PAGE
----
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Injecting Objects Using Setter Methods with the Dependency Injection Design Pattern
In this third article of a six-part series, you will learn how to implement the dependency injection pattern by using a simple setter method. This process is very similar to the one that uses a constructor, which we covered in the previous article.
One of the most common tasks that many PHP 5 programmers must tackle during the development of object-oriented web applications is defining the way that objects are going to interact with each other. While this process seems to be a no-brainer one at first sight, the truth is that in real-world conditions it can be an extremely challenging and daunting experience.
Sad but true, a small application initially conceived to use some scarce classes can quickly become a confusing, messy maze as it grows in size and complexity, where certain objects are responsible for creating other objects here and there, without any type of restriction or predefined order. If youíve ever reached that point as a PHP developer, then you know that youíve been knocking on hellís doors.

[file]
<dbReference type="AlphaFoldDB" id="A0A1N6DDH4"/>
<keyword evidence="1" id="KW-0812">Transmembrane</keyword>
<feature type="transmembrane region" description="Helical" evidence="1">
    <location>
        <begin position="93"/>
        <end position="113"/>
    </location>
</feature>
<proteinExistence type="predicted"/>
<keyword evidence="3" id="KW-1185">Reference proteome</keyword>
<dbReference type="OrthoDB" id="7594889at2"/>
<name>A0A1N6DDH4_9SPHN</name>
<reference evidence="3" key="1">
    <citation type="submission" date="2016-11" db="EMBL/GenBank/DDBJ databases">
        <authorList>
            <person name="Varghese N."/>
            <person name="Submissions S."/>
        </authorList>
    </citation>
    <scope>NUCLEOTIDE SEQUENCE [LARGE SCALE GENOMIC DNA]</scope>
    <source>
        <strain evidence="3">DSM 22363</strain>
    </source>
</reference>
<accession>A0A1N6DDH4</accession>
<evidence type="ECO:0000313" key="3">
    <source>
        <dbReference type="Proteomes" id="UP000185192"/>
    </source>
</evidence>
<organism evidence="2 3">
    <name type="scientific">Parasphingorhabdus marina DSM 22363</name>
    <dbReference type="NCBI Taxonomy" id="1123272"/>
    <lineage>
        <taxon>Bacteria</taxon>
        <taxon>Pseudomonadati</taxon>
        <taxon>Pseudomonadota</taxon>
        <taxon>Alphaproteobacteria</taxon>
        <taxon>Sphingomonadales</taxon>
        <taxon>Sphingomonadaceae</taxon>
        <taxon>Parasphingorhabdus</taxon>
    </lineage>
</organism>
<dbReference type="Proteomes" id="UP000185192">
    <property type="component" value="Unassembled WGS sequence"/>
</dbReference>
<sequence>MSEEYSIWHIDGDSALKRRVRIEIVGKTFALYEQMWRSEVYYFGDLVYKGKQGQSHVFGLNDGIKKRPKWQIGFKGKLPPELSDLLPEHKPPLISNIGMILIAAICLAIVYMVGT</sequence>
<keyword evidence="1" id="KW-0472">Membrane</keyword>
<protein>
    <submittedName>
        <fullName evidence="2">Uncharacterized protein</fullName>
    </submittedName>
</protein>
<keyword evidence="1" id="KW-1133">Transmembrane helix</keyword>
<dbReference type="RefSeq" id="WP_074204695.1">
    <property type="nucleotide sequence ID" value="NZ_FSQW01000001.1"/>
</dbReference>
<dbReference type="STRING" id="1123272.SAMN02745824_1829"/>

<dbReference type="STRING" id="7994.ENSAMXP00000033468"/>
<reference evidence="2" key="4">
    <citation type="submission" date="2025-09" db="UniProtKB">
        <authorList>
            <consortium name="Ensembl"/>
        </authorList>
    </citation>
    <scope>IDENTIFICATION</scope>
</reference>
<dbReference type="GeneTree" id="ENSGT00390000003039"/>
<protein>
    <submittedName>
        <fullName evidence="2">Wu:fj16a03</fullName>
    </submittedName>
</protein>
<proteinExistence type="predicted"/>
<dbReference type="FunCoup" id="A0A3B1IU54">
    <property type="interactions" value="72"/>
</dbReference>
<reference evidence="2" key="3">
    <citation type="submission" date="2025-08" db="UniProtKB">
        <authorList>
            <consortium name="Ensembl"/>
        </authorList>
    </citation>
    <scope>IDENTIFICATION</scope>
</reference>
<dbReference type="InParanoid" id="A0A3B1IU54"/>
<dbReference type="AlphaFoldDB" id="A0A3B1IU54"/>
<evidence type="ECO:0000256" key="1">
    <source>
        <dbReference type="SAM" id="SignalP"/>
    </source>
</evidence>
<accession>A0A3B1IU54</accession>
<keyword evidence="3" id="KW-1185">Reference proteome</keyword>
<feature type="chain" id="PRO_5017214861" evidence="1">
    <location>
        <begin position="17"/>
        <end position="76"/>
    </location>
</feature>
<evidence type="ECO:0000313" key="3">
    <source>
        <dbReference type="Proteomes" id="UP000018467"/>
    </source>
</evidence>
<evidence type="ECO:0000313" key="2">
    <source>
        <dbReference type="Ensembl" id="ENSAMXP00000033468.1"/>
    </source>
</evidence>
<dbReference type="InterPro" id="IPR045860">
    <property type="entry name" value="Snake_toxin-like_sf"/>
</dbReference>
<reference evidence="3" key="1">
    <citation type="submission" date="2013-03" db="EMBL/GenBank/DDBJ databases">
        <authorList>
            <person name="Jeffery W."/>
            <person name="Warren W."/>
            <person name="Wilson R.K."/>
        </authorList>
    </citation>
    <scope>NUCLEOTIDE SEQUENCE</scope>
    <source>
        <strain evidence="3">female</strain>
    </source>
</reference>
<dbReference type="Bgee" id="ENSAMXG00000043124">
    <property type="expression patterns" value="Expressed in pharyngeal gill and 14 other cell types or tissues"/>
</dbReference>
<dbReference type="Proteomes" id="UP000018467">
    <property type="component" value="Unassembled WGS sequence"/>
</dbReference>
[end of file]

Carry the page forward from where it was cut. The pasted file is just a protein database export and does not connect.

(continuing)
Fortunately, thereís a proven solution for a situation like this, which is incredibly simple to implement, called dependency injection. As the name suggests, this pattern permits you to define, through a few straightforward approaches, the way that classes will take in their dependencies, without compromising class encapsulation.
Due to the schema imposed by this pattern, it actively promotes the application of the Inversion of Control principle. This principle dictates that the environment is always responsible for providing objects with their dependencies, and not the other way around.
Of course, if you already read the previous part of this series, then you have a clearer idea on how to use dependency injection when working with a database handler and a class that needs it to build persistent objects.
In that example in particular, the database handler (read the dependency) was passed to the persistent class via its constructor method, which is one of the simplest ways to implement the pattern. Though, as I said before, dependency injection can be accomplished by using several approaches, including one that uses a setter method to pass the dependency of a given object.
In the next few lines Iím going to explain how to translate this last approach to functional PHP 5 code. Now, letís continue exploring the benefits of using the dependency injection pattern. Letís go!